The Luckiest Guy in VietnamBookBaby #ad - From the day-to-day grind to the flashes of gunfire, they operate with careful success, accomplishing their mission while protecting their own. The enemy, while less active in this new area, is still an imminent danger to both trainer and trainee. Unusual, applicable training, even bizarre, problems arise and must be dealt with despite the lack of relevant standard operating procedures, related examples or meaningful experience.
After presenting the details of each tour of duty, he offers comments and analyses separately from the narrative so as not to slow its pace or interrupt its flow. They are described as he witnessed and remembers them. These situations, some previously unpublished, require creativity, soul searching and sometimes panache to be successfully resolved.
This book relates events in Vietnam as experienced by the author. Walk in the rice paddies and jungles, outsmart the bad guys and, above all, keep the troops alive. These american infantrymen quickly adapted to the harshness of a hostile tropical environment and neutralized it as a factor favoring the enemy.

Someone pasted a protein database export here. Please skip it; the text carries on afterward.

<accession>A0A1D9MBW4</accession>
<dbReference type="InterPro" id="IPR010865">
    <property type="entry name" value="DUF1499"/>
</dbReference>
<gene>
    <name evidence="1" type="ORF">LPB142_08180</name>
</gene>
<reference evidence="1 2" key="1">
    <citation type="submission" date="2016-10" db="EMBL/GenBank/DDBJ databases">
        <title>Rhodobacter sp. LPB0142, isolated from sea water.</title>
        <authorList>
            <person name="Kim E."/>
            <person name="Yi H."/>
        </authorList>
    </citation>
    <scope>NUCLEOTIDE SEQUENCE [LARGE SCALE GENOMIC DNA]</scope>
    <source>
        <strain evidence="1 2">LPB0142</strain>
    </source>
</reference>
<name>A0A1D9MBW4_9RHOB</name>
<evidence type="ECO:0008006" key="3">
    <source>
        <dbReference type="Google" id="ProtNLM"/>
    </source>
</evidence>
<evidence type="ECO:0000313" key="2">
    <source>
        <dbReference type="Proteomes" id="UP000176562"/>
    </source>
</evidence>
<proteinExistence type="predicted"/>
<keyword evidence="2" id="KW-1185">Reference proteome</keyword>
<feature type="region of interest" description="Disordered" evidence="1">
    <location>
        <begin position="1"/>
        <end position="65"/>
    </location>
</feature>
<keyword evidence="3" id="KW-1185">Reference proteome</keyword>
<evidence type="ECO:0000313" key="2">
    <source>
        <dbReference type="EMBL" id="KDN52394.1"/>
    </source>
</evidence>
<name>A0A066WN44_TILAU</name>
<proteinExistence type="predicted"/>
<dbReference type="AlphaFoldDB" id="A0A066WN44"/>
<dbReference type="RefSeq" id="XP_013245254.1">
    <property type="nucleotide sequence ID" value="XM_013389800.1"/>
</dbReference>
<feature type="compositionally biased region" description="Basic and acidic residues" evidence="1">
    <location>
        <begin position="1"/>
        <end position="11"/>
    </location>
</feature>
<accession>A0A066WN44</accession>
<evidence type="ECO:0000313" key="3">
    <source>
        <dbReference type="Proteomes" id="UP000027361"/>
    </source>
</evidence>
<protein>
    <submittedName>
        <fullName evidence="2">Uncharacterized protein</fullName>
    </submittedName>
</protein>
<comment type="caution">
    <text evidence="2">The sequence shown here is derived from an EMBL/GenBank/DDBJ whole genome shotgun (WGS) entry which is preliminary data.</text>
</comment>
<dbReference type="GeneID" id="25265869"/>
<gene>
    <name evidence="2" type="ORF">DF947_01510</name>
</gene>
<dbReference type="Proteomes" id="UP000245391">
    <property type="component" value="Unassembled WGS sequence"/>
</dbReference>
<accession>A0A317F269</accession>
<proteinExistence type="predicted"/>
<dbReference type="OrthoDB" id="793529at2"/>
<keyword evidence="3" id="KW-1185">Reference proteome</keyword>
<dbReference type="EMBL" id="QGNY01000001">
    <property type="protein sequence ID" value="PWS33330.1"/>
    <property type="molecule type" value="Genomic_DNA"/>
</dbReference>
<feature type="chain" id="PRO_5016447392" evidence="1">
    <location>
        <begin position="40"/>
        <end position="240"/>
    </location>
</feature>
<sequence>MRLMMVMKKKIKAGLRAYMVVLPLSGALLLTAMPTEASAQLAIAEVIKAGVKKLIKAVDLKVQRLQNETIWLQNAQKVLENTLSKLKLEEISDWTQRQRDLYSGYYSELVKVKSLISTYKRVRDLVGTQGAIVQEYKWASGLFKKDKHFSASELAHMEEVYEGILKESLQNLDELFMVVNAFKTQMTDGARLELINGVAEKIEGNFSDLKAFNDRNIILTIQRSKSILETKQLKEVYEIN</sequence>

The Luckiest Guy in Vietnam #ad - This account of determined men overcoming the ever-changing challenges of war captures the essence of the American fighting man’s resourcefulness. The quirks and flukes of training third-country nationals in Vietnam are no less challenging than those in his first tour of duty. Language and cultural differences compound the difficulty of conducting training in a combat zone but no slack or extra points are given.
Tan Tru: Expanded EditionLarry F. Brooks #ad - The expanded edition contains several added chapters with a look back at previously unchronicled events from the author's Vietnam tour of duty in addition to taking the reader through four months of post combat service to military separation. Most of all the book tells the true stories of courageous young soldiers engaged in mortal combat and their daily struggle to survive.
This is an expanded version of the original memoir first published in 2013. In that remarkable year the events in Vietnam's jungles and rice paddies as well as the US home front were affected by the most aggressive military tactics of the Vietnam War. It chronicles events that unfolded during 1968 and early 1969 when the author served as a young infantryman with Charlie Company, 2nd/60th Infantry, 9th Infantry Division in Vietnam's Mekong Delta.